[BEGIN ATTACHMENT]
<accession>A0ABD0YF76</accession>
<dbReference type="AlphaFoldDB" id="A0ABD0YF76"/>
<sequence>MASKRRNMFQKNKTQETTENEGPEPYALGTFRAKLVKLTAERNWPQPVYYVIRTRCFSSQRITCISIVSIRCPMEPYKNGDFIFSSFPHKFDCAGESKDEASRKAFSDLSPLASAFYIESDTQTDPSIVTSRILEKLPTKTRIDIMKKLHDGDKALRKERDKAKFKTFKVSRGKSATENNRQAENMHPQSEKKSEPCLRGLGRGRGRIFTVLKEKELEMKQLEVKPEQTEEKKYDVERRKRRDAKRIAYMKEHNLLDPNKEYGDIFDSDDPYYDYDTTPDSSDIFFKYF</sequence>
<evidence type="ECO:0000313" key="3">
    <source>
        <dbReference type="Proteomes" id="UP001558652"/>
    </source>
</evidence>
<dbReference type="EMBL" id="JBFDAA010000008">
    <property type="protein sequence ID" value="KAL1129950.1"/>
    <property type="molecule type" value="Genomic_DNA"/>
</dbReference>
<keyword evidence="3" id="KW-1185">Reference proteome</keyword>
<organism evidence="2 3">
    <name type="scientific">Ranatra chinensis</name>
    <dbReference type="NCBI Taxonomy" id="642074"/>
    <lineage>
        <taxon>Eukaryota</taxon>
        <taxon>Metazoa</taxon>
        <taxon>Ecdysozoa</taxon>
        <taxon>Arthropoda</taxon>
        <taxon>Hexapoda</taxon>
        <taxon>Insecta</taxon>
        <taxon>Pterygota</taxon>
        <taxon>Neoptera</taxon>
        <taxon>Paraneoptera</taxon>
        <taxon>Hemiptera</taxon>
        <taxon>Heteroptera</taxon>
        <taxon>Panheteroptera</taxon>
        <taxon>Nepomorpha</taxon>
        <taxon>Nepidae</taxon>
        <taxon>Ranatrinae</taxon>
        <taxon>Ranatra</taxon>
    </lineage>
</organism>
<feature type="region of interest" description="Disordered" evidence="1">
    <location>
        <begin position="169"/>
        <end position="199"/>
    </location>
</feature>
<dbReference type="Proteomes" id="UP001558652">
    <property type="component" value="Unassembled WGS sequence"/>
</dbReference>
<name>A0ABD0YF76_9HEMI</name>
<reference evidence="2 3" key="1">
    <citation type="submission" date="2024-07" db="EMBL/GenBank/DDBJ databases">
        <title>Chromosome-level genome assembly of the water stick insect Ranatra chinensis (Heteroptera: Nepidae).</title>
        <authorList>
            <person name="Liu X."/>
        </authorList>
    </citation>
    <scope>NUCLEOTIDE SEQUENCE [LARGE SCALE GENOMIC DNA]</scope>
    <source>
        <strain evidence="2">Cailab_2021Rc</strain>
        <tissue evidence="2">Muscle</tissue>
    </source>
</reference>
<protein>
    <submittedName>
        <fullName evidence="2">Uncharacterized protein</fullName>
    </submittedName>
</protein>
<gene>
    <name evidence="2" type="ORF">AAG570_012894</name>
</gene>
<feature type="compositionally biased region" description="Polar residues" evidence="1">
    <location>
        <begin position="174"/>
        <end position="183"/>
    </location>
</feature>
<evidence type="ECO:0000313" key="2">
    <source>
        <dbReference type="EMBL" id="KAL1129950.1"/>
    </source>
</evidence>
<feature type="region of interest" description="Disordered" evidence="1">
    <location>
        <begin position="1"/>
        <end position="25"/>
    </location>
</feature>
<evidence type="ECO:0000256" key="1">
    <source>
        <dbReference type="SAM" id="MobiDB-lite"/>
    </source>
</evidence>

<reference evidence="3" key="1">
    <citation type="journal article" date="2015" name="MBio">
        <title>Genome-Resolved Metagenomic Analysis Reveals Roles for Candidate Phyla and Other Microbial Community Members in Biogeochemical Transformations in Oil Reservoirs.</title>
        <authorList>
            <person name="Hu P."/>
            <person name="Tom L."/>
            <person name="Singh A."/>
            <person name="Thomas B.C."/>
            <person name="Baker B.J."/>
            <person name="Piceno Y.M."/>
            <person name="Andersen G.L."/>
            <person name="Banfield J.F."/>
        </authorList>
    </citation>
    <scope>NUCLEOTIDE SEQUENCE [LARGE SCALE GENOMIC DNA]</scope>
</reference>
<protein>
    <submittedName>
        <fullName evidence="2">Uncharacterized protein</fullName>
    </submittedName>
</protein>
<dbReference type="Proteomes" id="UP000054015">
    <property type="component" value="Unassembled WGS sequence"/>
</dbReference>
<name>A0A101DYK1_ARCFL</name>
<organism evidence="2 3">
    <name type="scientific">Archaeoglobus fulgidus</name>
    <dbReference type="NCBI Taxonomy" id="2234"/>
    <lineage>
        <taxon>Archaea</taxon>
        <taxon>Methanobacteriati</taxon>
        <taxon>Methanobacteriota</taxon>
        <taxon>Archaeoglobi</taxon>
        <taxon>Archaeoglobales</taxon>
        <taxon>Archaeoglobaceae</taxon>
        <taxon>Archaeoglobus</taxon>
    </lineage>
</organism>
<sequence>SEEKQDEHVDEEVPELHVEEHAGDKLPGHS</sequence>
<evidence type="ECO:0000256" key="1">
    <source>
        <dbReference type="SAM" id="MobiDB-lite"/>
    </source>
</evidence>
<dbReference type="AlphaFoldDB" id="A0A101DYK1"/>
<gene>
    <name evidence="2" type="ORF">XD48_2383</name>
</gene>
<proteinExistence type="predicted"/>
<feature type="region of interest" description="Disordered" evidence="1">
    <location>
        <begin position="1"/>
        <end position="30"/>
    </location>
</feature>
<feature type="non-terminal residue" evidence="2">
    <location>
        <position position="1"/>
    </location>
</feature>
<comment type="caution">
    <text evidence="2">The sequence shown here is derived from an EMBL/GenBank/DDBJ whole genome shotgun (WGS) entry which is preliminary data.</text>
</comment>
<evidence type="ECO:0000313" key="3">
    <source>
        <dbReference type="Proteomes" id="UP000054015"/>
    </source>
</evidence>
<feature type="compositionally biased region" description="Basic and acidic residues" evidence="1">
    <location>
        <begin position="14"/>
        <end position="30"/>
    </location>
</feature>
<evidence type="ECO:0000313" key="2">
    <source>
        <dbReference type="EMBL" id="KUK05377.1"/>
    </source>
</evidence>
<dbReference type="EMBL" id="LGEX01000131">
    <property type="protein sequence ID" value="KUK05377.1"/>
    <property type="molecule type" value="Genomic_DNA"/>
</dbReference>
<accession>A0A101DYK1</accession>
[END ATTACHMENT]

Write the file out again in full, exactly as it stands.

<accession>A0ABD0YF76</accession>
<dbReference type="AlphaFoldDB" id="A0ABD0YF76"/>
<sequence>MASKRRNMFQKNKTQETTENEGPEPYALGTFRAKLVKLTAERNWPQPVYYVIRTRCFSSQRITCISIVSIRCPMEPYKNGDFIFSSFPHKFDCAGESKDEASRKAFSDLSPLASAFYIESDTQTDPSIVTSRILEKLPTKTRIDIMKKLHDGDKALRKERDKAKFKTFKVSRGKSATENNRQAENMHPQSEKKSEPCLRGLGRGRGRIFTVLKEKELEMKQLEVKPEQTEEKKYDVERRKRRDAKRIAYMKEHNLLDPNKEYGDIFDSDDPYYDYDTTPDSSDIFFKYF</sequence>
<evidence type="ECO:0000313" key="3">
    <source>
        <dbReference type="Proteomes" id="UP001558652"/>
    </source>
</evidence>
<dbReference type="EMBL" id="JBFDAA010000008">
    <property type="protein sequence ID" value="KAL1129950.1"/>
    <property type="molecule type" value="Genomic_DNA"/>
</dbReference>
<keyword evidence="3" id="KW-1185">Reference proteome</keyword>
<organism evidence="2 3">
    <name type="scientific">Ranatra chinensis</name>
    <dbReference type="NCBI Taxonomy" id="642074"/>
    <lineage>
        <taxon>Eukaryota</taxon>
        <taxon>Metazoa</taxon>
        <taxon>Ecdysozoa</taxon>
        <taxon>Arthropoda</taxon>
        <taxon>Hexapoda</taxon>
        <taxon>Insecta</taxon>
        <taxon>Pterygota</taxon>
        <taxon>Neoptera</taxon>
        <taxon>Paraneoptera</taxon>
        <taxon>Hemiptera</taxon>
        <taxon>Heteroptera</taxon>
        <taxon>Panheteroptera</taxon>
        <taxon>Nepomorpha</taxon>
        <taxon>Nepidae</taxon>
        <taxon>Ranatrinae</taxon>
        <taxon>Ranatra</taxon>
    </lineage>
</organism>
<feature type="region of interest" description="Disordered" evidence="1">
    <location>
        <begin position="169"/>
        <end position="199"/>
    </location>
</feature>
<dbReference type="Proteomes" id="UP001558652">
    <property type="component" value="Unassembled WGS sequence"/>
</dbReference>
<name>A0ABD0YF76_9HEMI</name>
<reference evidence="2 3" key="1">
    <citation type="submission" date="2024-07" db="EMBL/GenBank/DDBJ databases">
        <title>Chromosome-level genome assembly of the water stick insect Ranatra chinensis (Heteroptera: Nepidae).</title>
        <authorList>
            <person name="Liu X."/>
        </authorList>
    </citation>
    <scope>NUCLEOTIDE SEQUENCE [LARGE SCALE GENOMIC DNA]</scope>
    <source>
        <strain evidence="2">Cailab_2021Rc</strain>
        <tissue evidence="2">Muscle</tissue>
    </source>
</reference>
<protein>
    <submittedName>
        <fullName evidence="2">Uncharacterized protein</fullName>
    </submittedName>
</protein>
<gene>
    <name evidence="2" type="ORF">AAG570_012894</name>
</gene>
<feature type="compositionally biased region" description="Polar residues" evidence="1">
    <location>
        <begin position="174"/>
        <end position="183"/>
    </location>
</feature>
<evidence type="ECO:0000313" key="2">
    <source>
        <dbReference type="EMBL" id="KAL1129950.1"/>
    </source>
</evidence>
<feature type="region of interest" description="Disordered" evidence="1">
    <location>
        <begin position="1"/>
        <end position="25"/>
    </location>
</feature>
<evidence type="ECO:0000256" key="1">
    <source>
        <dbReference type="SAM" id="MobiDB-lite"/>
    </source>
</evidence>

<reference evidence="3" key="1">
    <citation type="journal article" date="2015" name="MBio">
        <title>Genome-Resolved Metagenomic Analysis Reveals Roles for Candidate Phyla and Other Microbial Community Members in Biogeochemical Transformations in Oil Reservoirs.</title>
        <authorList>
            <person name="Hu P."/>
            <person name="Tom L."/>
            <person name="Singh A."/>
            <person name="Thomas B.C."/>
            <person name="Baker B.J."/>
            <person name="Piceno Y.M."/>
            <person name="Andersen G.L."/>
            <person name="Banfield J.F."/>
        </authorList>
    </citation>
    <scope>NUCLEOTIDE SEQUENCE [LARGE SCALE GENOMIC DNA]</scope>
</reference>
<protein>
    <submittedName>
        <fullName evidence="2">Uncharacterized protein</fullName>
    </submittedName>
</protein>
<dbReference type="Proteomes" id="UP000054015">
    <property type="component" value="Unassembled WGS sequence"/>
</dbReference>
<name>A0A101DYK1_ARCFL</name>
<organism evidence="2 3">
    <name type="scientific">Archaeoglobus fulgidus</name>
    <dbReference type="NCBI Taxonomy" id="2234"/>
    <lineage>
        <taxon>Archaea</taxon>
        <taxon>Methanobacteriati</taxon>
        <taxon>Methanobacteriota</taxon>
        <taxon>Archaeoglobi</taxon>
        <taxon>Archaeoglobales</taxon>
        <taxon>Archaeoglobaceae</taxon>
        <taxon>Archaeoglobus</taxon>
    </lineage>
</organism>
<sequence>SEEKQDEHVDEEVPELHVEEHAGDKLPGHS</sequence>
<evidence type="ECO:0000256" key="1">
    <source>
        <dbReference type="SAM" id="MobiDB-lite"/>
    </source>
</evidence>
<dbReference type="AlphaFoldDB" id="A0A101DYK1"/>
<gene>
    <name evidence="2" type="ORF">XD48_2383</name>
</gene>
<proteinExistence type="predicted"/>
<feature type="region of interest" description="Disordered" evidence="1">
    <location>
        <begin position="1"/>
        <end position="30"/>
    </location>
</feature>
<feature type="non-terminal residue" evidence="2">
    <location>
        <position position="1"/>
    </location>
</feature>
<comment type="caution">
    <text evidence="2">The sequence shown here is derived from an EMBL/GenBank/DDBJ whole genome shotgun (WGS) entry which is preliminary data.</text>
</comment>
<evidence type="ECO:0000313" key="3">
    <source>
        <dbReference type="Proteomes" id="UP000054015"/>
    </source>
</evidence>
<feature type="compositionally biased region" description="Basic and acidic residues" evidence="1">
    <location>
        <begin position="14"/>
        <end position="30"/>
    </location>
</feature>
<evidence type="ECO:0000313" key="2">
    <source>
        <dbReference type="EMBL" id="KUK05377.1"/>
    </source>
</evidence>
<dbReference type="EMBL" id="LGEX01000131">
    <property type="protein sequence ID" value="KUK05377.1"/>
    <property type="molecule type" value="Genomic_DNA"/>
</dbReference>
<accession>A0A101DYK1</accession>